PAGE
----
Internal Policies and EU Institutions

"The Principle of Solidarity in the EU: Challenges and Opportunities" College of Europe

Bruges -
Thursday 10/11/2011

Dear Rector Demaret, Dear Professor Monar,

Dear Professors, Dear Students, Dear Colleagues,

It is a great honour for me to be here today. As usual, the College of Europe organises conferences on the most important topics which the European Union faces. Today the issue of Solidarity, and its place in the EU, is one of those topics.

At the beginning I have a personal reflection. Solidarity - for me it's the greatest value of special importance.

I experienced it in my country. Solidarity is not only the name of a trade union but it is also a sort of historic experience of the individual. Let me explain to you what it meant for million of my compatriots - it is a will of acting together in order to defend certain values, businesses or principles. The will which is above the individual character, it creates communities beyond divisions of: class, nationality and even above particular beliefs. Solidarity is a kind of a special connection between people who unite and mobilize to rescue something very important: a community and its good. Both Poland and Europe have survived crises, poverty, oppression and wars. They survived not because of a robust economy or wealth but because of solidarity built on faith in common good. A belief that it is worth to be protected.

Dear Friends,

"Solidarity" as an idea has not always existed in a direct form in our European civilization. Aristotle called it "friendship" - for pleasure, for interest, for higher purposes. Many centuries later during the French revolution it was "brotherhood/fraternity". Similar to the Aristotelian concept of friendship for higher purposes. As a political concept it came into force in Western Europe with, for example, the notion of structural funds and regional policy as a way to compensate the spreading of the internal market to Spain, Portugal and Greece. In Eastern Europe it became the idea that allowed civil society to break free from totalitarian regimes.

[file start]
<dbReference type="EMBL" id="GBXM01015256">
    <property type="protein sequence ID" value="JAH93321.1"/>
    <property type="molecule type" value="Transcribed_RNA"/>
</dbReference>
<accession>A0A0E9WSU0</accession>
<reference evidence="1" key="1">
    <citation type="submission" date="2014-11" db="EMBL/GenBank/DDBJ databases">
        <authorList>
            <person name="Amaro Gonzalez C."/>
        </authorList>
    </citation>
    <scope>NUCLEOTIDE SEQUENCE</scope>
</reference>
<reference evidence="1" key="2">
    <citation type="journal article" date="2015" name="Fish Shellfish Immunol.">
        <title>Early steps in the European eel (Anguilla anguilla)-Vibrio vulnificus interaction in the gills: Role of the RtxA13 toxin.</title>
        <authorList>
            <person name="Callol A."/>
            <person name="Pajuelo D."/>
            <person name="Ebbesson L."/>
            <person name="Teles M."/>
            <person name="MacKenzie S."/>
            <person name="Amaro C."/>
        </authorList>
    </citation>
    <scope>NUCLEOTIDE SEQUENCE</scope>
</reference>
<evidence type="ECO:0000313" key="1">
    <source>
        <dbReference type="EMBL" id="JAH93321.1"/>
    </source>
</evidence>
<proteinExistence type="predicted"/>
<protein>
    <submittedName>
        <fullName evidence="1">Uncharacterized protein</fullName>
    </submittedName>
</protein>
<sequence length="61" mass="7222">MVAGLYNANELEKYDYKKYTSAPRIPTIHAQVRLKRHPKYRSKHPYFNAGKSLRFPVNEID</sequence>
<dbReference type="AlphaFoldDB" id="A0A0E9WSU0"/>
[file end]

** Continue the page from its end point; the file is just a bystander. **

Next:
But both in the West and in the East it is the same idea - a notion of equality, justice, and that each person, region, country, can achieve their full potential.

Today, we see what I would call this "spirit of solidarity" in all of our common policies. Whether they are regional, agricultural, trade and even foreign policies. We see it in the negotiations on the future Multiannual Financial Framework, and we see it today when we are confronted with the euro-zone crisis. What is the proposed EFSF except an instrument of European solidarity?

This is why I have always argued for the community method because it is the best tool to implement this value of solidarity.

In less than a month we will celebrate the second anniversary of the Lisbon Treaty. This is the Treaty that actually strengthened the community method. Let us remember that this treaty was desired not only by the Parliament I represent, which gained new competences, but also by the national parliaments of all 27 member states. But first and foremost it was desired by the governments of Member States. Many of the leaders are the same people then and now.

If yesterday we said a clear "yes" for the community method we can not turn it into a "yes but" only two years later and expect to be understood by our citizens. Even though the world has changed because of this financial crisis, for the EU it only means that the Community Method is even more necessary.

The proposed intergovernmental solutions have proven to be only partial solutions. Member States acted only on their own behalf and not as a community. This means that we moved at the rate of the slowest member state, always applying the breaks while the financial markets expected us to put on the gas. Markets react in minutes, days, and weeks, we unfortunately reacted in months.

If this was a train, it would move at the speed of the slowest wagon. A common approach has the advantage of not just giving partial solutions but actually giving direction to this train. This is why the European Parliament has argued that the financial mechanisms we are creating are put into the Community Method as soon as possible.